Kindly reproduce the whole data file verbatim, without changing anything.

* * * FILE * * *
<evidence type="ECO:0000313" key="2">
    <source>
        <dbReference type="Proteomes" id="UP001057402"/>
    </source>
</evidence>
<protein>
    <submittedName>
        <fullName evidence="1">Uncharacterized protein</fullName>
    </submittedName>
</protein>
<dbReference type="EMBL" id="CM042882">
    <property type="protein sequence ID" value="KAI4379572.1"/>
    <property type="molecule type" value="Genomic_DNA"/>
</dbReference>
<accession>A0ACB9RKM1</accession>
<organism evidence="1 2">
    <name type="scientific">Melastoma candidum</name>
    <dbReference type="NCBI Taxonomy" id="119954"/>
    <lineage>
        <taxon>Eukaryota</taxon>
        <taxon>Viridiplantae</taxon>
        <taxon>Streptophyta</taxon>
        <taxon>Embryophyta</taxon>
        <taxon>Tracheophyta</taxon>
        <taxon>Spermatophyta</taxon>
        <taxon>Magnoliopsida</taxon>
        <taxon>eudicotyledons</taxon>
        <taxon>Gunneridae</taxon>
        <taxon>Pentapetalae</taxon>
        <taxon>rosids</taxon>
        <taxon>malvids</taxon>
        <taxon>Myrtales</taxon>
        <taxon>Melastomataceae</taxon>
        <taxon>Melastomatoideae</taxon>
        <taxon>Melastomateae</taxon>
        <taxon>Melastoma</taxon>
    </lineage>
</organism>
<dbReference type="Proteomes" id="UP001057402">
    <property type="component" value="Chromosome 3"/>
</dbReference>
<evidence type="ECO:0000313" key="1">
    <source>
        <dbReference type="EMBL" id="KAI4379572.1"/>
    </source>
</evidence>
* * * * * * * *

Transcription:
<evidence type="ECO:0000313" key="2">
    <source>
        <dbReference type="Proteomes" id="UP001057402"/>
    </source>
</evidence>
<protein>
    <submittedName>
        <fullName evidence="1">Uncharacterized protein</fullName>
    </submittedName>
</protein>
<dbReference type="EMBL" id="CM042882">
    <property type="protein sequence ID" value="KAI4379572.1"/>
    <property type="molecule type" value="Genomic_DNA"/>
</dbReference>
<accession>A0ACB9RKM1</accession>
<organism evidence="1 2">
    <name type="scientific">Melastoma candidum</name>
    <dbReference type="NCBI Taxonomy" id="119954"/>
    <lineage>
        <taxon>Eukaryota</taxon>
        <taxon>Viridiplantae</taxon>
        <taxon>Streptophyta</taxon>
        <taxon>Embryophyta</taxon>
        <taxon>Tracheophyta</taxon>
        <taxon>Spermatophyta</taxon>
        <taxon>Magnoliopsida</taxon>
        <taxon>eudicotyledons</taxon>
        <taxon>Gunneridae</taxon>
        <taxon>Pentapetalae</taxon>
        <taxon>rosids</taxon>
        <taxon>malvids</taxon>
        <taxon>Myrtales</taxon>
        <taxon>Melastomataceae</taxon>
        <taxon>Melastomatoideae</taxon>
        <taxon>Melastomateae</taxon>
        <taxon>Melastoma</taxon>
    </lineage>
</organism>
<dbReference type="Proteomes" id="UP001057402">
    <property type="component" value="Chromosome 3"/>
</dbReference>
<evidence type="ECO:0000313" key="1">
    <source>
        <dbReference type="EMBL" id="KAI4379572.1"/>
    </source>
</evidence>